Tough Cookie: French CNIL Hits Google and Amazon with a Total of €135 million in Fines

On December 7, 2020, the French data protection authority, the CNIL (“Commission Nationale de l’Informatique et des Libertés”), fined first Google LLC and Google Ireland Ltd €100 million, and then Amazon Europe Core €35 million for violations of the French Data Protection Act (“French DPA”).  Google and Amazon were sanctioned for placing advertising cookies on users’ computers without obtaining their prior consent or providing adequate information.

These hefty fines came together with an injunction to comply with the French DPA provisions on cookies within three months, subject to a late payment penalty of €100,000 per day.

Businesses operating in France should take these new blockbuster fines as another reminder of the importance of data protection frameworks and policies.

Background.  In 2019 and 2020, the CNIL’s inspectors performed online checks of and websites.  For both websites, they found that cookies were immediately and automatically placed onto the users’ devices, without their prior consent or prior information, and that a great number of these cookies were used for advertising purposes.

CNIL’s Jurisdiction.  In its decisions, the CNIL ruled that the GDPR “one-stop shop” mechanism does not apply here, since the companies’ use of cookies rather fell under the French implementation of the EU ePrivacy Directive of July 12, 2002.  The CNIL thus asserted its jurisdiction on the grounds that cookies had been placed on devices of users living in France, and because the cookies operations had been carried out by the France-based branches of Google and Amazon to promote their products and services.

Violations of French Cookies Rules.  The CNIL ruled that, under the EU ePrivacy Directive and Article 82 of the French DPA, users must be provided with clear and comprehensive information about the purpose of placing and reading cookies, and about the means by which they can refuse such cookies.  On that basis, the CNIL found the following violations of the French DPA:

  • Lack of consent. The CNIL decided that both Google and Amazon placed advertising cookies on website users’ devices without their prior consent.
  • Insufficient information. The CNIL decided that Google and Amazon both failed to provide users of their websites with adequate information on their cookie policies.

On Google’s website, the information banner presented the user with two options—“Remind me later” and “Consult now”—but provided no information on the cookie policy or the available means to refuse them.  Further, after clicking “Consult now”, the website provided unclear and insufficient information on cookies.

On Amazon’s website, the information banner advised that “By using this site, you accept our usage of cookies in order to offer and improve our services.”  The additional language “To know more” guided to a general and only approximate description of the cookies’ purposes.  In particular, it did not inform users about personalized advertising cookies being placed on their devices or about the possibility to refuse cookies.  The CNIL added that the breach was made stronger when users accessed after clicking on an advertising link on another website.  In this case, the user was not provided with any information.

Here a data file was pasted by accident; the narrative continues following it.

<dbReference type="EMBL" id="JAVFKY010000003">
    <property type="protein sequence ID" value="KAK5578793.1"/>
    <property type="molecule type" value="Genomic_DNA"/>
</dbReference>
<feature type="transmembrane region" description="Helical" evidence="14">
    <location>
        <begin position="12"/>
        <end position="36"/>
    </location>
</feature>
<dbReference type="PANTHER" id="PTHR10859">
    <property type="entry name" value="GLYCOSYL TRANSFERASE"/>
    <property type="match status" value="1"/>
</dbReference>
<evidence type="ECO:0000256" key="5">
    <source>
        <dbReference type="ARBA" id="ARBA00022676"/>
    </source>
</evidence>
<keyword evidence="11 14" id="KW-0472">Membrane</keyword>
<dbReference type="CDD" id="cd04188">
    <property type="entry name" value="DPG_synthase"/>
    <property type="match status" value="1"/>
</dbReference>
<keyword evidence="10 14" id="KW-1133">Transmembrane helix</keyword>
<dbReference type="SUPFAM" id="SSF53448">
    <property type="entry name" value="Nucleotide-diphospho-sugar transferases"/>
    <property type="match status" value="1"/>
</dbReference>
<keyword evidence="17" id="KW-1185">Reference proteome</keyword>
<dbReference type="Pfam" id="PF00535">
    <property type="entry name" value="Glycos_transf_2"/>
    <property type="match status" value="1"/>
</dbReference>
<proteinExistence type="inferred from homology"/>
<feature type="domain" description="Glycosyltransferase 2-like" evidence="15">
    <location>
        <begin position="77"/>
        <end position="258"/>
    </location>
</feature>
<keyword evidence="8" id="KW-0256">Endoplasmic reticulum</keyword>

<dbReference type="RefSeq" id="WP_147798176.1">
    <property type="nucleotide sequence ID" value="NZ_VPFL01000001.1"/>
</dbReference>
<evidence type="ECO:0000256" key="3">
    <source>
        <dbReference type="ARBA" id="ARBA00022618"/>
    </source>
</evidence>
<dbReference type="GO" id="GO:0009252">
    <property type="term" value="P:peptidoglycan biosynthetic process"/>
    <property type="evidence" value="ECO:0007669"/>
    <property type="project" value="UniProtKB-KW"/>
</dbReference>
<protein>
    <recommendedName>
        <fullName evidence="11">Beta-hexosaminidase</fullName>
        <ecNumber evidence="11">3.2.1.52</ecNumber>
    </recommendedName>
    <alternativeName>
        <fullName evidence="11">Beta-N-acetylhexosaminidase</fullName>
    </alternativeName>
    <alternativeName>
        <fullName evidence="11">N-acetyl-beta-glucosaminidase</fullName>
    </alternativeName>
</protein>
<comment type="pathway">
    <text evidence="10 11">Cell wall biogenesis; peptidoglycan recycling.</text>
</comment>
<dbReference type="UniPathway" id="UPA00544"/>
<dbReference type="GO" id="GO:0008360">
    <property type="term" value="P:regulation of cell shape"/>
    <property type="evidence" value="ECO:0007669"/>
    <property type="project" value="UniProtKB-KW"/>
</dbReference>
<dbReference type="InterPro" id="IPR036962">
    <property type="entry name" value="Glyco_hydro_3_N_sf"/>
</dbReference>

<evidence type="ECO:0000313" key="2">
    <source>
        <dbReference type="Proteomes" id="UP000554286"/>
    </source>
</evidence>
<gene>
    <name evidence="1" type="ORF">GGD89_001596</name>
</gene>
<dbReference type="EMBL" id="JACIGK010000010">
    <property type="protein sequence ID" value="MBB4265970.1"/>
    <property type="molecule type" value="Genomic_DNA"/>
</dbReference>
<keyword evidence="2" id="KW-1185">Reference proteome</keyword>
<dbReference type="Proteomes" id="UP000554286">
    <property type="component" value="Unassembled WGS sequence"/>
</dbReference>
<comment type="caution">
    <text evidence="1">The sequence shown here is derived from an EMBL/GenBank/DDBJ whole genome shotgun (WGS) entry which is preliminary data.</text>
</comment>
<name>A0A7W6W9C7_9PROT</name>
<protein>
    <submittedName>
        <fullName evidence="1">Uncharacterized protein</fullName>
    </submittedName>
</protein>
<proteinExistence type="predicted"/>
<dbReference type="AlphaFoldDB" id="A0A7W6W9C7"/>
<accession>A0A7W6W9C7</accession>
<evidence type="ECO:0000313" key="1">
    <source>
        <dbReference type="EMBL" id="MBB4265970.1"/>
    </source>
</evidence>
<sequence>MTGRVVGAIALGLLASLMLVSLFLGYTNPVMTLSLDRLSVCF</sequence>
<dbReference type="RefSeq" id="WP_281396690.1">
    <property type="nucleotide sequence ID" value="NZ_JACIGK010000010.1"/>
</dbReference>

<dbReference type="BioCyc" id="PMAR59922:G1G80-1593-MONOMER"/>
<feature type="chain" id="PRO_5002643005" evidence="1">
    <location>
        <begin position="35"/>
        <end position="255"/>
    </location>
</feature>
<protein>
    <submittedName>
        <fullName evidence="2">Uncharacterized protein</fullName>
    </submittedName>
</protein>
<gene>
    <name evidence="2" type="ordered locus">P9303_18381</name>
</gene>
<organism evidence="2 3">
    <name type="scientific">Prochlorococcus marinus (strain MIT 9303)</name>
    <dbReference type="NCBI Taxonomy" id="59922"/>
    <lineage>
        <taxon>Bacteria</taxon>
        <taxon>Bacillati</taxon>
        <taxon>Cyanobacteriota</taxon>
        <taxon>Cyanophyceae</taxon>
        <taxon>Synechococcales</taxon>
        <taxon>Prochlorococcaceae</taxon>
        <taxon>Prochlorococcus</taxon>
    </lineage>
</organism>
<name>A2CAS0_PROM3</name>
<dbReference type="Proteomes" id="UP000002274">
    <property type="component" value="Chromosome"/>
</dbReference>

• Insufficient “opposition” mechanism. The CNIL also found that even after deactivating personalized advertisement in the Google search engine through the “Consult now” button, one of the advertising cookies remained active and continued to read information and send it to the server it was connected to. The CNIL therefore decided that Google failed to put in place a sufficient “opposition” mechanism.

As we reported here, the CNIL recently published guidelines and recommendations to help businesses establish good practices for their use of cookies and similar technologies in France.  Interestingly, although not applicable here, the CNIL noted in its decisions that these new guidelines and recommendations provide useful information to data controllers by advising them on the implementation of concrete measures to guarantee compliance with the DPA provisions on cookies.

New Record-Setting Penalties.  The CNIL eventually imposed a €100 million fine on Google and a €35 million fine on Amazon, explaining that these amounts were justified by the seriousness of the breaches, the large number of affected users, and the large benefits they derived through advertising and cookies.  These decisions are not yet final and may still be appealed before the Conseil d’Etat, the French top court for administrative matters.

These new fines indicate that the CNIL continues to take its enforcement actions very seriously, even in the absence of a data breach.  In 2019, it had already hit Google with a €50 million fine for breaches of the GDPR (see our previous update).  This fine was upheld on appeal in June 2020 (see our comments on the decision).

To subscribe to the Data Blog, please click here.


Alexandre Bisch is an international counsel in Debevoise's Paris office and a member of the firm’s Litigation Department. He can be reached at


Fanny Gauthier is an associate in Debevoise's Litigation Department, based in the Paris office. Ms. Gauthier is a member of the firm’s International Dispute Resolution Group, as well as the firm’s Data Strategy & Security practice. Her practice focuses on complex commercial litigation, international arbitration and data protection. She can be reached at


Ariane Fleuriot is an associate in Debevoise's Litigation Department. She can be reached at